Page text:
An enigmatic inscription adds to the significance of this temple. But the mandapam, which we have mentioned above, which was built later, somewhat diminishes the beauty of this temple. The limestone image now worshiped in the sanctum sanctorum was added at a later date. Similarly, a later inscription refers to this temple as Paramesvara Vishnu Graha. So it is clear that the temple was founded by a king named Parameswaran. Facade, lion pillars, sculptures on the inner walls are similar to Varaha Mandapam.
Pallava King and Queens
On the north wall of Adivara Mandapath, the block of sculpture that we see belongs to the Pallava king. With the inscription 'Sri Simma Vishnu Bodharajati Raja' above, it can be assumed that this is Simma Vishnu Pallavan.
The king sits on a high throne. Since the right hand of the king, seated on the throne in Sukasana posture with a Chin Muthiri on the broad chest, he can be assumed to have attained spiritual enlightenment. The left hand is placed on the thigh. A crown adorns the head. Apart from earrings and a garland around the neck, the sculpture bears no royal ornaments.
The king is seated in a royally balanced position. But queens look alive. Both wore thin clothes but they were not identical. They wear Pathira kundalas and Karanda crown. The queen on the left wears a chain around her neck, while the other queen does not even have it. Both are shown with a tone of reverence.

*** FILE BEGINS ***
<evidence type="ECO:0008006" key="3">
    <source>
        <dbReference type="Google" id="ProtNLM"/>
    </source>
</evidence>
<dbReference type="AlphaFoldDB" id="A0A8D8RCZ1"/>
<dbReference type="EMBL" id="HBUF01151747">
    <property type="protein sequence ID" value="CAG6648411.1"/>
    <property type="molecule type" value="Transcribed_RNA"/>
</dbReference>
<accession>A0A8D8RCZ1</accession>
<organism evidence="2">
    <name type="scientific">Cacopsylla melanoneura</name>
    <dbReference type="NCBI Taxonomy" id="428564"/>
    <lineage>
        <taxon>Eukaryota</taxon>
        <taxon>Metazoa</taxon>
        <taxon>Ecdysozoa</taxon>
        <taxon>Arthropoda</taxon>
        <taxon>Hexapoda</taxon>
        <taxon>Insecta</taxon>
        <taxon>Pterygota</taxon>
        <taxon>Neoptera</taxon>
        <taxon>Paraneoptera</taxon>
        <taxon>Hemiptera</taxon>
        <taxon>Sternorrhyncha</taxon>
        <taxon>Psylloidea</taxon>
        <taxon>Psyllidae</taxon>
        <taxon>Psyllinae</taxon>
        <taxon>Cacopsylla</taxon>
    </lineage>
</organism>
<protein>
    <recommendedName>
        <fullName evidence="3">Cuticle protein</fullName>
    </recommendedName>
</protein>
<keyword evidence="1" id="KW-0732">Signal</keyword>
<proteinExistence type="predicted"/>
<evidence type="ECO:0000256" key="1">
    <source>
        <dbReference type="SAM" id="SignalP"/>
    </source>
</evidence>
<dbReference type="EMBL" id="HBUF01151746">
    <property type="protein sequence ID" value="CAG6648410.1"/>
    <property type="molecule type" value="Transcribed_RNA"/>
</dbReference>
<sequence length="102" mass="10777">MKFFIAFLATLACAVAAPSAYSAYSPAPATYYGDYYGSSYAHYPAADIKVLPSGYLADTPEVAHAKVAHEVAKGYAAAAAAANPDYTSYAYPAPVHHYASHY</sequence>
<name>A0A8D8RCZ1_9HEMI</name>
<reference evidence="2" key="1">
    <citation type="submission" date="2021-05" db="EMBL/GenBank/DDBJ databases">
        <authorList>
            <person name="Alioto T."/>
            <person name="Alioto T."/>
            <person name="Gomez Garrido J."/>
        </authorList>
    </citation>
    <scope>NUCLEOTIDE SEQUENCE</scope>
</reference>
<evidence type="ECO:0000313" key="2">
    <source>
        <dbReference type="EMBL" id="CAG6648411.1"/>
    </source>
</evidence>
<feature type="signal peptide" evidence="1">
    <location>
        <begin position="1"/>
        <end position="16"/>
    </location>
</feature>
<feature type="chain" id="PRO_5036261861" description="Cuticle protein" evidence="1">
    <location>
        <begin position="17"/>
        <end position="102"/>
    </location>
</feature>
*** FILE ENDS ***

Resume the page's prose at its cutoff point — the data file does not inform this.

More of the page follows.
Pallava King and Queen (another sculpture)
Even in this sculpture on the back wall, the standing king is not wearing much jewellery. The figure shows movement with the underskirt and pleats. The king's two queens stand to the left. The appearance of the king, holding his goddess in his left hand and pointing to the temple with his right hand, and the beauty of his attire, highlight his status as an incomparable emperor.
The queens are dressed as in the previous sculpture, wearing a kadibandham, garland, a large Patira kundalam in one ear and a makara kundalam in the other. As 'Sri Mahendra Potrati Rajan' is written on the top of this sculpture, it can be assumed that the king in it is Mahendra Pallavan.
All three are seen with normal movements. Joy and devotion are seen on the king's face. It is also seen that the queens are happily facing the divine vision.
Shiva as Gangadhara
First seen on the north wall is Shiva as Gangadharana with Ganga War braid. The right hand is in the abhaya mudra, the left hand rests on the thigh, the back hand holds a rudraksha garland and the other grasps a wind of hair ready to single out the speed of the descending Ganges. Ganges in a female figure descends from the sky in anjali mudra. Wearing a living Nath on his waist, Shiva wears a cloth poonula on which the Vastra Yanjopaveedam is draped.